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When fifteen-year-old Romeo’s mother leaves one day and doesn’t return, he finds himself homeless and trying to survive on the streets. Mute and terrified, his silence makes him vulnerable, and one night he is beaten by a gang of other kids, only to be rescued by a boy who pledges to take care of him.
Julian is barely two years older than Romeo. A runaway from an abusive home, he has had to make some difficult choices and sells himself on the street to survive. Taking care of Romeo changes him, gives him a purpose in life, gives him hope, and he tries to be strong and keep his troubles with drugs behind him. But living as they do is slowly destroying him, and he begins to doubt he can be strong enough.
This is the story of their struggle to find a way off the streets and stay together at all costs. But when events threaten to tear them apart, it is Romeo who must find the strength within himself to help Julian (and not let their love story turn into a Shakespearean tragedy).
As I teased in my review for Innocence earlier this week, Suki Fleet has captured me heart and soul with her storytelling. If you’re on the fence about reading This is Not a Love Story or any others she’s written, take note: Fleet is a rising star in her field. In fact, on Wednesday she was named as a finalist for a Lambda Literary Award for This is Not a Love Story. Wow. All the admiration and congratulations to you, Suki Fleet! I can’t wait to read more of your work.
One last thing. This review is a mash-up of my and fellow Boys In Our Books blogger Sara’s thoughts. Even though we didn’t do a buddy read, we read it at about the same time, she graciously shared her thoughts with me, and some of them exactly mirrored my own. Thanks Sara! :)
This is Not a Love Story is Romeo’s first-person tale, and it’s as tough as they get. He’s young and living on the streets of London. Worse, Romeo is mute. He can’t speak, he can’t cry for help. He’s being protected by another homeless boy, Julian, who’s just a couple years older. Romeo and Julian’s lives are filled with desperation and hardship and brutality. It’s what they know. But even though he’s mute, Romeo is the loudest person you might ever meet.
Romeo and Julian have an established connection as the book begins, and their bond nearly did me in. The author doesn’t need to tell me how these two feel about each other; it’s in everything they do. For all his naivety, Romeo is a quick study in life on the street. He’s adaptable, a survivor; you can’t help but become attached. I adored Julian, not only for his actions and how he treats Romeo, but to see him through Romeo’s eyes was gorgeous.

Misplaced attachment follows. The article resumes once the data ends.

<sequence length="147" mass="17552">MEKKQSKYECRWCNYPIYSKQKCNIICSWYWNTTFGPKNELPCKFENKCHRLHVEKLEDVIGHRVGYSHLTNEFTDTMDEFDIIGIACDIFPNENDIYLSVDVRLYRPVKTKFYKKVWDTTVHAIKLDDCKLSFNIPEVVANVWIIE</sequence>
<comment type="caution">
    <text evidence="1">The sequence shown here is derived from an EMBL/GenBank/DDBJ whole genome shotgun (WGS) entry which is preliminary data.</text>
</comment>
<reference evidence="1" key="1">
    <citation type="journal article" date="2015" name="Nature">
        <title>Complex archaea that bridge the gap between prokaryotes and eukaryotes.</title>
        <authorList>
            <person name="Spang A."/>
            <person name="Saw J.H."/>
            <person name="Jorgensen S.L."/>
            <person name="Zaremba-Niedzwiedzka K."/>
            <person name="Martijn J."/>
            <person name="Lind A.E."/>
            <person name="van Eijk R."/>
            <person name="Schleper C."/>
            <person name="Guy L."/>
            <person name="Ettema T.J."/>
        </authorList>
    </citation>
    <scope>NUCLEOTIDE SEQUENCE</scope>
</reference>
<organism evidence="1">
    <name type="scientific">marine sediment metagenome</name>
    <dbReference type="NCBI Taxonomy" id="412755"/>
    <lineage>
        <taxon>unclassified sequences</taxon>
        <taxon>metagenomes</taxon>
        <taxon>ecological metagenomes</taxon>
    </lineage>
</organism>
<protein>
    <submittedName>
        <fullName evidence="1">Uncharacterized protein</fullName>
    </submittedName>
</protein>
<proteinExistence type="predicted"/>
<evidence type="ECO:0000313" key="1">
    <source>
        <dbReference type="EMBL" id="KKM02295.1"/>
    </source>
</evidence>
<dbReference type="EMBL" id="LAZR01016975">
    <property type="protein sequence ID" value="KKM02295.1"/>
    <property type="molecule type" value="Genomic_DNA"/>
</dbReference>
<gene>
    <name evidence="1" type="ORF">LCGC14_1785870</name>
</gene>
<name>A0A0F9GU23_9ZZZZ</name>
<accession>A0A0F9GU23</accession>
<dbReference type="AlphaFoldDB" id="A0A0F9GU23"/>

This novel is everything, and I can’t imagine never having read it. The story is drenched in themes of friendship, loyalty, love, angst, redemption and forgiveness. It’s hard to review it without giving away plot points, secrets that belong to Romeo and Julian alone.
It’s sadness in spades because stories like this are real. There are homeless teens out there doing anything they can to survive (all the awful things you can imagine and then some), and they aren’t out on the streets because it’s their choice. It was beyond frustrating to witness the treatment of Romeo and Julian and see the tragedy around them. But with that, there’s this tiny ray of hope for love, true love and the strength that comes from its bond.
This is Not a Love Story is labeled YA/NA. It’s true the sexual content is fairly tame (though it includes scenarios that may be a trigger for some), but it was incredibly erotic to witness the sexual connection blossom between Romeo and Julian. Like, breathtakingly erotic. Passionate. Obsessive. Fiery.
The secondary characters—too many standouts to name!—also are rich with depth and vivacity. Their stories are screaming to be heard, and seeing this is a series, well. Bless. Break my heart one more time, Suki Fleet.
Sara is more intuitive than me, and thank goodness. The Shakespeare connection hit her immediately, where it took me a bit longer: “Seeing the MC’s named Romeo and Julian and saying this is NOT a love story? Come on. The Shakespeare nerd in me perked up and the curiosity began. I wasn’t expecting the boys to be of the Shakespeare persuasion, nor the story to have a prince declaring a plague on any two houses, but it made me buy the book.” So true, Sara!
This is Not a Love Story is one of the toughest stories you’ll read this year, but I’m begging you, do it. It will be hard. It will hurt. You might cry. But things will be okay, I promise. (Trust me.) And then you’ll have a new book to add to your “favorites-of-all-time” collection.